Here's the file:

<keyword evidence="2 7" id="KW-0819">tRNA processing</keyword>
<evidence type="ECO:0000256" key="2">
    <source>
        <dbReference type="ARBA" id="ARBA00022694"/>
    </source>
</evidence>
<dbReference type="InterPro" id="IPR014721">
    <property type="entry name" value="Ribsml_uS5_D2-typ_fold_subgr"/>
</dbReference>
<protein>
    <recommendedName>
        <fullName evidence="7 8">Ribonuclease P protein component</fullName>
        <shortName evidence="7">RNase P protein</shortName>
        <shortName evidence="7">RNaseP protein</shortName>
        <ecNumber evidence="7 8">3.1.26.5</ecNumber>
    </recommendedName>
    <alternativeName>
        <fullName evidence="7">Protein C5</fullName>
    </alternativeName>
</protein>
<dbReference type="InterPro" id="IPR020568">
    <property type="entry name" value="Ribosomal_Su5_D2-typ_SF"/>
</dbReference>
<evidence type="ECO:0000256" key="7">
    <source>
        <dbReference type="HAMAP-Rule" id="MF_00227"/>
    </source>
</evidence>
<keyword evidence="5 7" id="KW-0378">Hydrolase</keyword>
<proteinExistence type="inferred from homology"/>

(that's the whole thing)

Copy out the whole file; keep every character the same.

<keyword evidence="2 7" id="KW-0819">tRNA processing</keyword>
<evidence type="ECO:0000256" key="2">
    <source>
        <dbReference type="ARBA" id="ARBA00022694"/>
    </source>
</evidence>
<dbReference type="InterPro" id="IPR014721">
    <property type="entry name" value="Ribsml_uS5_D2-typ_fold_subgr"/>
</dbReference>
<protein>
    <recommendedName>
        <fullName evidence="7 8">Ribonuclease P protein component</fullName>
        <shortName evidence="7">RNase P protein</shortName>
        <shortName evidence="7">RNaseP protein</shortName>
        <ecNumber evidence="7 8">3.1.26.5</ecNumber>
    </recommendedName>
    <alternativeName>
        <fullName evidence="7">Protein C5</fullName>
    </alternativeName>
</protein>
<dbReference type="InterPro" id="IPR020568">
    <property type="entry name" value="Ribosomal_Su5_D2-typ_SF"/>
</dbReference>
<evidence type="ECO:0000256" key="7">
    <source>
        <dbReference type="HAMAP-Rule" id="MF_00227"/>
    </source>
</evidence>
<keyword evidence="5 7" id="KW-0378">Hydrolase</keyword>
<proteinExistence type="inferred from homology"/>